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California adopts massive solar energy project




California adopts massive solar energy project

California adopts massive solar energy project
Rhett A. Butler, mongabay.com
January 13, 2005

The California Public Utilities Commission approved a $2.9 billion program to make the state one of the world’s largest producers of solar power.

The plan would add 3,000 megawatts of solar energy over 11 years through the installation of 1 million rooftop solar energy systems on homes, businesses, farms, schools and public buildings. The amount of electricity generated would be equivalent to about six new power stations. Solar power could save California utility customers an estimated $9 billion from a reduced need to build new power plants and purchase electricity supplies at peak demand.

Environmentalists said the California Solar Initiative could help reduce the cost of solar energy, create jobs and reduce greenhouse gases emissions blamed for global warming.

“With rising energy prices and continued air pollution, this is exactly the kind of landmark initiative California needs,” Bernadette Del Chiaro, clean energy advocate for Environment California, told the Associated Press. “From this, we’re going to see cleaner air, affordable solar energy and California regaining its world leadership in solar power.”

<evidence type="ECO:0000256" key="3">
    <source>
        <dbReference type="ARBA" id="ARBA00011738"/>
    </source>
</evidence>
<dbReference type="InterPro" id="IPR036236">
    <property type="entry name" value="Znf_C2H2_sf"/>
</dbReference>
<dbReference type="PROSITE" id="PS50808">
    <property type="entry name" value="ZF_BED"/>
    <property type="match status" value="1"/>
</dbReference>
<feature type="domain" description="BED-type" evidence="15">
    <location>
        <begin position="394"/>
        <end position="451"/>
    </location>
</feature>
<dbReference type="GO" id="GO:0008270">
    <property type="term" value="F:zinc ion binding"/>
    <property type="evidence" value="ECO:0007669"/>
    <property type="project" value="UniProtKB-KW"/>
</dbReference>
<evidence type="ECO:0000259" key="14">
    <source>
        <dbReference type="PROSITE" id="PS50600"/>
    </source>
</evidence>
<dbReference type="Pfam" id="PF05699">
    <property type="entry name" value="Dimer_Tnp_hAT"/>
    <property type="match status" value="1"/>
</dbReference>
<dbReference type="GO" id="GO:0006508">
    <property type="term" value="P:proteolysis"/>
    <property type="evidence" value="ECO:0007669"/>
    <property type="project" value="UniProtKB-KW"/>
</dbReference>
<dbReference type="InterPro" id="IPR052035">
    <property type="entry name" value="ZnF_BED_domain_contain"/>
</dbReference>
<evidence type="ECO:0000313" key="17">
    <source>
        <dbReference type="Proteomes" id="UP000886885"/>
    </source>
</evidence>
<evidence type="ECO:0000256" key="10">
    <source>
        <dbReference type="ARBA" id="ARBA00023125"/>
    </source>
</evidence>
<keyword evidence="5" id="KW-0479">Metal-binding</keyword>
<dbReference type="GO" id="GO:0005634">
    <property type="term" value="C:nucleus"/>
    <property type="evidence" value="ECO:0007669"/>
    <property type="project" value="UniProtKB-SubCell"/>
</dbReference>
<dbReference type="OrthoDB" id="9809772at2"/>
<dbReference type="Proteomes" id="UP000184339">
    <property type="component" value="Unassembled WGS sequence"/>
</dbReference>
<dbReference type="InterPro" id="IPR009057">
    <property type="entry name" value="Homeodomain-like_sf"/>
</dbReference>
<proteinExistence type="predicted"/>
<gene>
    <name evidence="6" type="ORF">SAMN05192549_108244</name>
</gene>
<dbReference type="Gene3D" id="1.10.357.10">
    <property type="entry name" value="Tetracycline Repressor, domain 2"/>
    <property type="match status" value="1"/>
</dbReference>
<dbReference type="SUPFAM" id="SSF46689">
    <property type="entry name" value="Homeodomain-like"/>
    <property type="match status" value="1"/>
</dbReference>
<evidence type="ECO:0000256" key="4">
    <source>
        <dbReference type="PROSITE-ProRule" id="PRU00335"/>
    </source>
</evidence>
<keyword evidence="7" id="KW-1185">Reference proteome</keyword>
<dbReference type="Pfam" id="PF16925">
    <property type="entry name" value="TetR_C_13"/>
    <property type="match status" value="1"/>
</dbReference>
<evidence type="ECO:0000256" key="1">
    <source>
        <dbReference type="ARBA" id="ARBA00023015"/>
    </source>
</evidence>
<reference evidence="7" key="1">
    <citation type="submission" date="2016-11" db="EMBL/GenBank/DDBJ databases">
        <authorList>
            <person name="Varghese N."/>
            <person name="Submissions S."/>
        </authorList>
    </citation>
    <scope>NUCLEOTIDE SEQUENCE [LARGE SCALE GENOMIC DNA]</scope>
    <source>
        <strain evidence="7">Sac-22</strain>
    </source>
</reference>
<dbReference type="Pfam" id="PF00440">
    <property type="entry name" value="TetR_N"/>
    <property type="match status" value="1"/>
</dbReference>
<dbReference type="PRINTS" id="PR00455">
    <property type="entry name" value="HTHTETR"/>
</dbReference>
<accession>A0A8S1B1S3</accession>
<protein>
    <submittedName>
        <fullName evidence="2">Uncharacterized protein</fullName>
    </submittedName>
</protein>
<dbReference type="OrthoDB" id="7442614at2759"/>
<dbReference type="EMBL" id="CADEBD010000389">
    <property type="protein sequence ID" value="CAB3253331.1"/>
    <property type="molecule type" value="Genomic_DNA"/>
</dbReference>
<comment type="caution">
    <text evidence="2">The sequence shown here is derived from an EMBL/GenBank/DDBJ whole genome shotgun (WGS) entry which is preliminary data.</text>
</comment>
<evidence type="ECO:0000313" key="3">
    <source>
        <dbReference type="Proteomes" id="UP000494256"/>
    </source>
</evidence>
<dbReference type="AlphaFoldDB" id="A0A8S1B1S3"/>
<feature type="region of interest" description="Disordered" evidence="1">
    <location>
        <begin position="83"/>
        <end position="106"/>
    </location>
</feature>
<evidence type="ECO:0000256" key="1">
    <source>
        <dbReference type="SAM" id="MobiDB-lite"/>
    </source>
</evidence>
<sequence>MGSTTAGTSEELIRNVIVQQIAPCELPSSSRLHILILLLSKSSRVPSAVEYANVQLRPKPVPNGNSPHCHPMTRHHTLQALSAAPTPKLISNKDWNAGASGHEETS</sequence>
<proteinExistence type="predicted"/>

The decision follows the state’s approval of a project that would put some 20,000 solar dishes in the Mohave Desert to generate 500 megawatts of electricity. A second project in the Imperial Valley, east of San Diego, is awaiting state approval. Green energy advocates hope the two large solar projects in the desert of California could boost industrial-scale development of solar technology.


California’s move towards solar technology and other green energy sources comes after a state study found significant evidence that greenhouse gas pollution can be substantially reduced at a profit rather than a cost. The study, commissioned by the William and Flora Hewlett Foundation, found that energy efficiency has helped the California economy grow an extra 3 percent – a $31 billion gain – compared to business as usual. Further, the researchers say that each Californian typically saved about $1,000 per year between 1975 and 1995 just through efficiency standards for buildings and appliances.



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Energy efficiency helped California grow an extra $31 billion finds study:
Countering Bush administration claims to the contrary, environmental officials for the state of California and the Brazilian state of Sao Paulo have found significant evidence that greenhouse gas pollution can be substantially reduced at a profit rather than a cost. The study, commissioned by the William and Flora Hewlett Foundation, found that energy efficiency has helped the California economy grow an extra 3 percent – a $31 billion gain – compared to business as usual. Further, the researchers say that each Californian typically saved about $1,000 per year between 1975 and 1995 just through efficiency standards for buildings and appliances.